Chipmakers move to thwart counterfeiters

Component suppliers are taking action to slow the rise in counterfeit parts. STMicroelectronics and Atmel just announced techniques that employ cryptography that makes it more easier to ensure that unauthorized parts don’t make it into end products.
Bogus parts continue to cause problems throughout the supply chain, forcing EMS providers, end users and others to worry about potential failures. Chipmakers also worry worry about lost revenue and the potential that failures will hurt their brand name.
Suppliers continue to advance technologies as they attempt to stay ahead of those who provide counterfeit components. Earlier this month, STMicro unveiled its AuKey technology, which provides significantly stronger security than existing techniques. Atmel made a similar upgrade in encryption strength when it rolled out its CryptoAuthentication Starter Kit late last month.
Chipmakers aren’t the only ones attempting to reduce the growing prevalence of fake parts. Verical, an online trading startup, recently penned a white paper that details the scope of the problem while offering some solutions. Underscoring the impact that this form of theft has on this industry, Verical cites a study that said a stunning 13% of components sold in the secondary market were counterfeit.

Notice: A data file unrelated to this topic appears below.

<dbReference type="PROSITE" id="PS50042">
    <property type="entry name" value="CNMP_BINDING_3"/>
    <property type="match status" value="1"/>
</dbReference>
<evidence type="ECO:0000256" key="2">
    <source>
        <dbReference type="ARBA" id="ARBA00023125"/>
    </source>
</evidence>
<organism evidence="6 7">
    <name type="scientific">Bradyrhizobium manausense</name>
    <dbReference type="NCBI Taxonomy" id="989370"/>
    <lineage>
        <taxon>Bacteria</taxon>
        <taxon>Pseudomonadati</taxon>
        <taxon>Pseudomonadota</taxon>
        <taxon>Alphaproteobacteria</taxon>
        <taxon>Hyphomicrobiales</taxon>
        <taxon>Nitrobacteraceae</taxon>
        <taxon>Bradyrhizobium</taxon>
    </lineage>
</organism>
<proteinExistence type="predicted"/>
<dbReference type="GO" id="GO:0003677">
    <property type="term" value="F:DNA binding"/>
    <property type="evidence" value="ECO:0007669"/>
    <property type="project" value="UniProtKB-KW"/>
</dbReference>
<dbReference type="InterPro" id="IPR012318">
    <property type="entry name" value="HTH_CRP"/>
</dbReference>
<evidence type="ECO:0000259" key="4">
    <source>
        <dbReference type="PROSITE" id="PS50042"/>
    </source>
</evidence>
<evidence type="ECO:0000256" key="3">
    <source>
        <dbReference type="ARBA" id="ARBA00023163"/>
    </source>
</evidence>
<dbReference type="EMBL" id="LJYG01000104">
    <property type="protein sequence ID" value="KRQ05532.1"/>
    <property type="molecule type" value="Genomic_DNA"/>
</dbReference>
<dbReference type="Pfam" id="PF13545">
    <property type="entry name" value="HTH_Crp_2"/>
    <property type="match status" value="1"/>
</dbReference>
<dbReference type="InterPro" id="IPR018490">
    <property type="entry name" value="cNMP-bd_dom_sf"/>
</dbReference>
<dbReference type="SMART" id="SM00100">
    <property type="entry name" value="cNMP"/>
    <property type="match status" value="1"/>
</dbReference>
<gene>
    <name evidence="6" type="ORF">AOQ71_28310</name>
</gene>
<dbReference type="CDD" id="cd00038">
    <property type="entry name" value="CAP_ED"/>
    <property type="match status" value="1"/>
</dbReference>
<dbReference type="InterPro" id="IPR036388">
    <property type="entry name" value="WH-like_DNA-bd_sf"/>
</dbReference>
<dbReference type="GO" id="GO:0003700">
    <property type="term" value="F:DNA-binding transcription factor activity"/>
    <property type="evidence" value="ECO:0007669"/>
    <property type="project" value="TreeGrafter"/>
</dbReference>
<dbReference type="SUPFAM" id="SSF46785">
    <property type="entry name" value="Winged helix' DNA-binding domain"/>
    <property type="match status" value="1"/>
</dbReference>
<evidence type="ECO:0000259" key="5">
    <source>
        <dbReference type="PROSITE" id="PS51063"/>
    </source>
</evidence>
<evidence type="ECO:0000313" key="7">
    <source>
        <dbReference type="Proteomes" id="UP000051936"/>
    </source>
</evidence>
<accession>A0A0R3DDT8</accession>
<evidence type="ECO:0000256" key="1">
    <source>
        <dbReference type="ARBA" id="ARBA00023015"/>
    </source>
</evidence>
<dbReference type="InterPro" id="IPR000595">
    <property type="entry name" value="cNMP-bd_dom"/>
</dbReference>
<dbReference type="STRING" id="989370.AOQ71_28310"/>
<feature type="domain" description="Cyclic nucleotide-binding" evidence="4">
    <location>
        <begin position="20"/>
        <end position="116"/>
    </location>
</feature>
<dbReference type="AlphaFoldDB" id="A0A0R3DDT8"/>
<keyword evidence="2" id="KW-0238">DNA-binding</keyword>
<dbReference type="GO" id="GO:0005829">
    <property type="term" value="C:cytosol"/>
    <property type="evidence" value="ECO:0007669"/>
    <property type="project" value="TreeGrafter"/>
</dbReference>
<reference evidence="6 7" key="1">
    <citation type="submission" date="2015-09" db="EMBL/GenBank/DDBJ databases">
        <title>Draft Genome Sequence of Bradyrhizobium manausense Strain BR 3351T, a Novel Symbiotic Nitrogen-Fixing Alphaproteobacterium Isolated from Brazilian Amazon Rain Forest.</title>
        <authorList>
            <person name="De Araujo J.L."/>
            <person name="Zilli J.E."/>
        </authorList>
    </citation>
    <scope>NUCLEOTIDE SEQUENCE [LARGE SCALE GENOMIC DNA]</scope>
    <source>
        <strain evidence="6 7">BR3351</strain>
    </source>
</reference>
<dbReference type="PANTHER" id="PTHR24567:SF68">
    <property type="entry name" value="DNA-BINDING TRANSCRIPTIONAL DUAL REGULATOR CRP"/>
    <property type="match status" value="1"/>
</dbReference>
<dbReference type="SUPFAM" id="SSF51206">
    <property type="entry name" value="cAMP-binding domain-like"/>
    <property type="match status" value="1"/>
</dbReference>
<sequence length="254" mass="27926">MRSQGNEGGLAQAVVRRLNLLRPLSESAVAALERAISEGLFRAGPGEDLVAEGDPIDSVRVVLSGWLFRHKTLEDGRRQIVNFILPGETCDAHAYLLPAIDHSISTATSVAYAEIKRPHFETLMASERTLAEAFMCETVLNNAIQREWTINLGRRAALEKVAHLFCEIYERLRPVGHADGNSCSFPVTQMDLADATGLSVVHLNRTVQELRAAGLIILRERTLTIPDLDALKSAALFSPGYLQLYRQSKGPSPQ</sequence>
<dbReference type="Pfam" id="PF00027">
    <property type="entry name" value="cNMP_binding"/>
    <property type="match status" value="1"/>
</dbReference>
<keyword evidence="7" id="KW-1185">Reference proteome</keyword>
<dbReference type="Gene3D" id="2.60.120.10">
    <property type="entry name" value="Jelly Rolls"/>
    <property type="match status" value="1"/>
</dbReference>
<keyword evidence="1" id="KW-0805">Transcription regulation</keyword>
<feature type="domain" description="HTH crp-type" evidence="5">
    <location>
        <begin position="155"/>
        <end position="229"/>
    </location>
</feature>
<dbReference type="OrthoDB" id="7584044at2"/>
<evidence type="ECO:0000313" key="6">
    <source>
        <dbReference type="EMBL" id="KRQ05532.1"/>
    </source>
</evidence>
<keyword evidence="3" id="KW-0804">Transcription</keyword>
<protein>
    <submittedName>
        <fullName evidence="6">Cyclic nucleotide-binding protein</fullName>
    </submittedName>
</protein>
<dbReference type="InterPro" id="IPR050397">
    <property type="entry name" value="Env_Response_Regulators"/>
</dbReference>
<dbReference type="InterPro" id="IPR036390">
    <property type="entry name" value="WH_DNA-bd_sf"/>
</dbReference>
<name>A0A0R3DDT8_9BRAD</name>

Raising awareness of the problem is a big help, as is the ongoing effort by chipmakers to stay a step ahead of increasingly sophisticated thieves. This sort of arms race isn’t going to stop as long as unscrupulous companies see a chance to make a profit.
When fake parts make their way into end products, the potential for damages of all types is high. The recent efforts to stem the use of counterfeit components is important, but they’re just steps in a race where the finish line is a long way off.

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